Why and for whom do you write/work today?
Feature by: Alexis A. Tioseco
This question comes at an apt period in my life. Unfortunately, I have to answer it by a process of elimination (not the best way to establish why one chooses to do something! But there you go). In the past year or two, I have realized I do not and cannot write for industries / entities / companies or institutions that treat writing as though it merely serves a utilitarian, practical function and writers are basically factory workers churning out words.
In Singapore, the newspaper industry typifies this attitude. While the nature of the medium and its goal (mass distribution) justifies the need to learn a style of writing that can be understood and appreciated by as many people as possible, I found this reasoning was too often used to justify mediocrity.
When I say mediocrity, I mean it in two respects. One, it is tragic to treat language in a strictly instrumental, utilitarian manner, thereby killing any semblance of poetry or emotion in it. I recently read Ex Libris – Confessions of a Common Reader by Anne Fadiman. I am not a bibliophile by any stretch of the word compared to how Fadiman describes herself. But in her essays on how books have fundamentally shaped her life, she fills her own writing with poetry, wit, irony and pathos. That book inspired me and answers this question well. You write because writing moves you. It’s compelling, not obligatory.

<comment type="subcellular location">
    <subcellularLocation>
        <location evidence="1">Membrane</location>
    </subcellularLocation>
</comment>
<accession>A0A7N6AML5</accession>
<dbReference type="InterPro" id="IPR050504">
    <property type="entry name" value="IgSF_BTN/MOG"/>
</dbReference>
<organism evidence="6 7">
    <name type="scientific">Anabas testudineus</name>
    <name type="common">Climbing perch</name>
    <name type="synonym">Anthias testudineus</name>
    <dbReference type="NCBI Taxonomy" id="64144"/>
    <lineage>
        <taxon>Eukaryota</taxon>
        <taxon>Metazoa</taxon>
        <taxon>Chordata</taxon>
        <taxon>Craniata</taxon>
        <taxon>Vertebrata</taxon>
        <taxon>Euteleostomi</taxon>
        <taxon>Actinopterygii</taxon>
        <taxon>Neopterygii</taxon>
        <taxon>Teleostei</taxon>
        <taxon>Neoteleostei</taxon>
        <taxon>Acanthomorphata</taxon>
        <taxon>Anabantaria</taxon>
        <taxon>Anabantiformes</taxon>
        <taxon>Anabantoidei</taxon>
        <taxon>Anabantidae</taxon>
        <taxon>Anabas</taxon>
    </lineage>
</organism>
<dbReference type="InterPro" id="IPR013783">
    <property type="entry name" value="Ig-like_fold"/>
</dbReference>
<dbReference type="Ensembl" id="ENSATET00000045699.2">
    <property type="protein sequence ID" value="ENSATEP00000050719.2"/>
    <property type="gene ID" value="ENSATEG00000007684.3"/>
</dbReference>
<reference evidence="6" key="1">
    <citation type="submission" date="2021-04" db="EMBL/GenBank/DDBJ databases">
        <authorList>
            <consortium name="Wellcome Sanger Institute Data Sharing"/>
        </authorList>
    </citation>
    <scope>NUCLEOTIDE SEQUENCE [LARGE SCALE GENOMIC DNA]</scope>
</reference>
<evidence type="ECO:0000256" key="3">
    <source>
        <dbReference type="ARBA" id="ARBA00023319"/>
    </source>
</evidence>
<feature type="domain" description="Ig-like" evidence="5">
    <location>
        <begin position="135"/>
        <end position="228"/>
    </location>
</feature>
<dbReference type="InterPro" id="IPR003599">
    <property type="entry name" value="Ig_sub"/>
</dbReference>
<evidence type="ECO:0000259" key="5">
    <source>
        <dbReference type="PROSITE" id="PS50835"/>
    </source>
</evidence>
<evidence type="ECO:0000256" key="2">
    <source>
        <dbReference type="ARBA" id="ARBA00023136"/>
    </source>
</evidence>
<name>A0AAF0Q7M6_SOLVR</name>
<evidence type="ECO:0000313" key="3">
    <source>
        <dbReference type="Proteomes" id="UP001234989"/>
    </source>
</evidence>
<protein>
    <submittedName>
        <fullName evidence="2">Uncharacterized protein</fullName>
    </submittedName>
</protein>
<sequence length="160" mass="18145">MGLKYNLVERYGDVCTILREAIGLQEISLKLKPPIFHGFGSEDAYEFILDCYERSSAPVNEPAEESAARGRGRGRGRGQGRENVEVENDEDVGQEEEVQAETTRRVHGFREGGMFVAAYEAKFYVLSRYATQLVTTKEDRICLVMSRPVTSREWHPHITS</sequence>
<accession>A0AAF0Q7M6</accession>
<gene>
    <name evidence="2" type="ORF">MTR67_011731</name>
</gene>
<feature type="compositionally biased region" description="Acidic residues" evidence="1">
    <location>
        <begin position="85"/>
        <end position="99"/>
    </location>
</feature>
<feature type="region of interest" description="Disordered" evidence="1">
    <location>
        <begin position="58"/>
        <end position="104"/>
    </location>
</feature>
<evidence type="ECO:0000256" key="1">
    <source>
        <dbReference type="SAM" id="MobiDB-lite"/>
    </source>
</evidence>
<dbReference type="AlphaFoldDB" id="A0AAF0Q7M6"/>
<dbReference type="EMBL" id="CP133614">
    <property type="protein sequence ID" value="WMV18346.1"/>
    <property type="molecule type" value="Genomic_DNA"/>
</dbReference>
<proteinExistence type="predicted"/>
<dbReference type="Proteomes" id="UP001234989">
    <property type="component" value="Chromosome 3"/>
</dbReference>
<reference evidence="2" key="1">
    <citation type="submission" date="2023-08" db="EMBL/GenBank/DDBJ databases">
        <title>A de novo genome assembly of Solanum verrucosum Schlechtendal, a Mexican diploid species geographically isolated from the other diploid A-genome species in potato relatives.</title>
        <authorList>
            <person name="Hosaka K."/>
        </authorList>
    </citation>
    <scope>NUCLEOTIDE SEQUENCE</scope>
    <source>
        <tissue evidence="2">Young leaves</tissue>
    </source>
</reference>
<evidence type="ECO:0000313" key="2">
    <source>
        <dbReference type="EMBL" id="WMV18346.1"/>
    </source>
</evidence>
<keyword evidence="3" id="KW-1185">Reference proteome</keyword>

Second, a mistake is made in assuming that any indication of an opinion or position implies lack of objectivity. The reality is that journalists cannot have opinions in Singapore and therefore, the industry has rationalized this inability to express opinions by associating it with the “objectivity” seemingly found in journalism. This, to me, is the worst way to write because you are lying to yourself as you do it. I write because I hope it is a form of “truth-telling”, insofar as I discover little truths about the world and myself as I do it and that truth always changes.
After all these experiences, I’ve finally come to realize that I write for myself. I guess you might then ask: so why not write in your journal? Why submit articles, or write to others at all?
To qualify my stand, when I say “for myself” I mean that I try to write in a way that will not irk my conscience or leave a bad taste in my mouth. The other side of that coin is that I write for and to people. I cannot write mass e-mails, for a start. If I must share the details of my life over intermittent periods, I have a different rendering of my life for each person, depending on who it is. So I guess I write to my friends and weave stories about my life for them too.
I also write for a community of like-minded individuals. Appealing to the masses is a task I don’t feel fully qualified to undertake as yet. To me, it is a particular skill learning how to use language to communicate complex or specialized ideas in a way that is understood by a large number of people. If you don’t nail that, you end up compromising and writing like a press release, which is something I loathe and fear because there isn’t a person behind those words, just an automaton (i.e. back to that factory worker thing I mentioned).
Everything translates with all its power when you do it for yourself first: in other words, when you are true to your instincts and you are clear on your motivations for undertaking the task. People can see and feel that. If they dislike what you’ve created after that, well, at least you don’t have to hate yourself for doing something self-compromising to begin with. That is how I see it.
A dynamic writer and intellectual, Vinita Ramani served as publicist and writer for the Singapore International Film Festival. She is a regular contributor to Criticine.
Khoo Gaik Cheng
Tan Bee Thiam